3 min read
Google’s Cookie ban: the beginning of the end for personalisation?
Following Google’s recent announcement that it was ditching third-party cookies by 2023, the company has now made clear that it won’t be creating or using any alternative tools for the purposes of tracking individual users. In a blog on 3 March, Google’s Director of Product Management, Ads Privacy and Trust, David Temkin confirmed: “Today, we’re making explicit that once third-party cookies are phased out, we will not build alternate identifiers to track individuals as they browse across the web, nor will we use them in our products.”
So why is Google doing this? And what will it mean for marketers, who’ve grown to rely on tracking technologies to help them tailor and target their digital advertising? Is this the beginning of the end for personalisation?
Losing the trust of consumers
Temkin cites “erosion of trust” among users as the reason behind the decision. Using findings from Pew Research Center, he says “72% of people feel that almost all of what they do online is being tracked by advertisers, technology firms or other companies, and 81% say that the potential risks they face because of data collection outweigh the benefits”.
He says Google has been experimenting with tools that will allow advertising to continue to work on the web in a more “privacy-preserving” way, which, according to Business Insider, means APIs that prevent tracking on an individual level. They say Google also intends to preserve user privacy on websites by the likes of clustering them in interest-based groups.
To be fair, Google has pointed out that other adtech providers could continue to offer advertisers the tools to track individuals across the web – but as the biggest digital advertising company in the world, the impact of its decision to wipe out cookies is surely seismic.
Looking deeper into Google’s decision
Is there more to Google’s decision than meets the eye? MOI’s VP Media, North America, Whitney Powell says: “Data privacy is a serious issue and as we’ve seen in some of the high profile cases like Cambridge Analytica, it needs to be addressed. Google’s move aligns both with the shift on public sentiment around data protection and stringent data privacy laws”. But she also points out, “while Google may be limiting cookie reach for other players, rest assured they will be stitching and consolidating their user and profile data from their many data sources, from Gmail to YouTube to your mobile device to your search behaviour.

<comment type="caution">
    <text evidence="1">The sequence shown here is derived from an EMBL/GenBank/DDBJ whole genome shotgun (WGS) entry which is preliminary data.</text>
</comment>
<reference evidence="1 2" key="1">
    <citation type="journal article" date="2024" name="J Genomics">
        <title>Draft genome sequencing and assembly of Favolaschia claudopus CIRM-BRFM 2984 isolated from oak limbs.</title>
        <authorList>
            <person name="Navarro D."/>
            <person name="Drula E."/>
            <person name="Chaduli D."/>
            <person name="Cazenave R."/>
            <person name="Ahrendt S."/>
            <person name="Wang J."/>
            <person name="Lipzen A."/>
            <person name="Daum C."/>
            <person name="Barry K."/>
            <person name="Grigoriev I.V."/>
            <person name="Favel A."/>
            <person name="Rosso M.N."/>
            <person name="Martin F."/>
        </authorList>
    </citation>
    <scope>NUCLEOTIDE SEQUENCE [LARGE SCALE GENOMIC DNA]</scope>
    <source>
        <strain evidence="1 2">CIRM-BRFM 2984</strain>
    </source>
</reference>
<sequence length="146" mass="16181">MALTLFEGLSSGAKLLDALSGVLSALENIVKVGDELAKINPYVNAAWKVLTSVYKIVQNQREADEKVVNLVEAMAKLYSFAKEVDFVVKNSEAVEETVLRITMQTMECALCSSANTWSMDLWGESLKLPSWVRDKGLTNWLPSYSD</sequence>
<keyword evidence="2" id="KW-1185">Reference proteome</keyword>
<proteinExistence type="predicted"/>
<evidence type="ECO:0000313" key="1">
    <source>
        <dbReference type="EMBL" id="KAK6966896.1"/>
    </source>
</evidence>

In his blog David Temkin certainly puts consumer interest at the heart of Google’s decision. He goes so far as to say “If digital advertising doesn’t evolve to address the growing concerns people have about their privacy and how their personal identity is being used, we risk the future of the free and open web,” and adds: “People shouldn’t have to accept being tracked across the web in order to get the benefits of relevant advertising. And advertisers don’t need to track individual consumers across the web to get the performance benefits of digital advertising.”
But Business Insider has been garnering the views and reactions of the adtech industry: “According to experts, the bottom line is, Google’s move will likely make its already massive ad business more powerful, and brands will need to prioritize collecting information directly from people, such as email addresses and shopping data.”
Google’s plans could be a threat to the adtech industry’s current efforts to create cookieless “universal identifiers” that use more privacy-conscious methods of user tracking, such as encrypted email addresses or login information. They’re concerned at the lack of clarity on how much they’ll still have to rely on Google’s data, or mix in first-party and other types of data to help them keep targeting ads at large digital audiences.
Threat or opportunity?
All things considered, what are the implications for B2B marketers?
“Third party cookie data is anticipated to decline about 60% with the 2022 browser update” says Whitney Powell, “The market is testing different technologies like Unifed.ID.20 and FloC to get around the attrition, but there’s no clear cut solution. Brands and companies will need to get a better handle on their digital activation strategy as well as their customer data and profiles. How they segment their CRM and their first and second-party data will lead the way, but the change will require a fundamental shift in strategy and the way marketing operation platforms are used as a whole.”
In short, as Jesse Rosenschein, the vice president of digital and account strategy at Mediassociates says, “if a company doesn’t have a first-party data strategy, it should be developing one.”
Is this the beginning of the end of personalisation?
Not for Whitney: “It’s not the end of personalisation. It’s a shift in how marketers and brands are able to apply personalisation through the cookie and browser sessions. B2B companies will need to have an end-to-end solution to ensure they can provide a customer journey that touches all end-user points.”
So if, on first impressions, Google’s latest announcement seems like yet another blow for marketers, there’s actually a huge opportunity for those with a robust strategy. “Brands will able to exert more control and influence from exposure to conversion” says Whitney, “but they’ll need to ensure customer mapping, first-party data oversight and how that aligns back into their marketing operation platforms.”